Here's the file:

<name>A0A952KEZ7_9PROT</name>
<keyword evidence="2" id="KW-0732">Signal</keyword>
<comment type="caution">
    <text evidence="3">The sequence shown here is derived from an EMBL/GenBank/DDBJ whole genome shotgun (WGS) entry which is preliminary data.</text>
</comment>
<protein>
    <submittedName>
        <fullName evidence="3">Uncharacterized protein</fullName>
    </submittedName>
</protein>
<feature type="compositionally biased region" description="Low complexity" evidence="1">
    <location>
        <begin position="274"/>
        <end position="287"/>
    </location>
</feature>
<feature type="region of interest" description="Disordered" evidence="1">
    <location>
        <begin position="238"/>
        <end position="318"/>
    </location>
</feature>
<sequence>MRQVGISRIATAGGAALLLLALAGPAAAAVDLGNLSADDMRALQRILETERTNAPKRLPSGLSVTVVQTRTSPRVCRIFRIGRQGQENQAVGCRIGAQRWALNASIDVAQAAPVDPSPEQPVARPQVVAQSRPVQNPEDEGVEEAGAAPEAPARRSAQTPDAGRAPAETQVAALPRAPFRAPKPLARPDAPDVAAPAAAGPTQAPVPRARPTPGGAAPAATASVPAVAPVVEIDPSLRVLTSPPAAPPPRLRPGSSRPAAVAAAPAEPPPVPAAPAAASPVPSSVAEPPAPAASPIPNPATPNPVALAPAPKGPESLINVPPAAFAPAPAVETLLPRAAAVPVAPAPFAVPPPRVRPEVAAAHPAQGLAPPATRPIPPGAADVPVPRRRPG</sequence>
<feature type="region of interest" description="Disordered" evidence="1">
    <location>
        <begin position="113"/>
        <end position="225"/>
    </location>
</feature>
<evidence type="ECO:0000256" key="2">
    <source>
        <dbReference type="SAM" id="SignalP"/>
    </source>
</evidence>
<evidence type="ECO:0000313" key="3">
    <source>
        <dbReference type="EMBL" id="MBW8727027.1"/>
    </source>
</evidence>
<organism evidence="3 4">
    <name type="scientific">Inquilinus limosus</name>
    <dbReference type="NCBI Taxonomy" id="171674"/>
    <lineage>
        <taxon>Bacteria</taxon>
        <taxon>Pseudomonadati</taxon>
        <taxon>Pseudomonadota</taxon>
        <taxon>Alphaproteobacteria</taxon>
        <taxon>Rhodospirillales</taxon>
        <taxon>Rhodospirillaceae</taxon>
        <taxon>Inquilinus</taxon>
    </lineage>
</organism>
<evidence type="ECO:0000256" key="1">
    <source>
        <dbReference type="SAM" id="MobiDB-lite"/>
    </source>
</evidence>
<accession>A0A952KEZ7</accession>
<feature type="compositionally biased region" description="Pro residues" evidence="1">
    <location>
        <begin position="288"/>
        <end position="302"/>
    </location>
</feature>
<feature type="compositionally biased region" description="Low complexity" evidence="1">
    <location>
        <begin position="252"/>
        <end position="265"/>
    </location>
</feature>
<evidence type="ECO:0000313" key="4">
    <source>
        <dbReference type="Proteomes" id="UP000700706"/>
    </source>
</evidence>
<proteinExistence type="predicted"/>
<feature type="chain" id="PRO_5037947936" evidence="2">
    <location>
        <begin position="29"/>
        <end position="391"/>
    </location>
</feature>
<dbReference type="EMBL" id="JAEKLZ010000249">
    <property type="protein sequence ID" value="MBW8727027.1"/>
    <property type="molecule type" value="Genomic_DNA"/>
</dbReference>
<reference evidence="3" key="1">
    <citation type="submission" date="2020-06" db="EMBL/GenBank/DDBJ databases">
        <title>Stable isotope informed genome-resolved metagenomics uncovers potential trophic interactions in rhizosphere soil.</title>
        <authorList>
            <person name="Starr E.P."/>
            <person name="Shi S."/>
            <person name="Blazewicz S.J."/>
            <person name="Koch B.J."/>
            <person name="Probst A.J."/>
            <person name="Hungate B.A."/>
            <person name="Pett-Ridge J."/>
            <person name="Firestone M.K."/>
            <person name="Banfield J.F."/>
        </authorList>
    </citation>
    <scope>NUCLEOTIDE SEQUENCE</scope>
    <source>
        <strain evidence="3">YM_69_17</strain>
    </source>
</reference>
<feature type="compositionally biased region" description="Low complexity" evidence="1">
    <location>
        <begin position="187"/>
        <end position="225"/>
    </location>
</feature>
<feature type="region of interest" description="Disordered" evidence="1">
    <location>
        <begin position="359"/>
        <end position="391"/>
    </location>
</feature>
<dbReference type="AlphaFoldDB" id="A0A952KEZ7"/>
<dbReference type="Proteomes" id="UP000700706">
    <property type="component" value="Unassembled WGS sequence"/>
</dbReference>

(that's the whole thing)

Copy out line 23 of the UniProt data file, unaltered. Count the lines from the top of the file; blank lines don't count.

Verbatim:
<sequence>MRQVGISRIATAGGAALLLLALAGPAAAAVDLGNLSADDMRALQRILETERTNAPKRLPSGLSVTVVQTRTSPRVCRIFRIGRQGQENQAVGCRIGAQRWALNASIDVAQAAPVDPSPEQPVARPQVVAQSRPVQNPEDEGVEEAGAAPEAPARRSAQTPDAGRAPAETQVAALPRAPFRAPKPLARPDAPDVAAPAAAGPTQAPVPRARPTPGGAAPAATASVPAVAPVVEIDPSLRVLTSPPAAPPPRLRPGSSRPAAVAAAPAEPPPVPAAPAAASPVPSSVAEPPAPAASPIPNPATPNPVALAPAPKGPESLINVPPAAFAPAPAVETLLPRAAAVPVAPAPFAVPPPRVRPEVAAAHPAQGLAPPATRPIPPGAADVPVPRRRPG</sequence>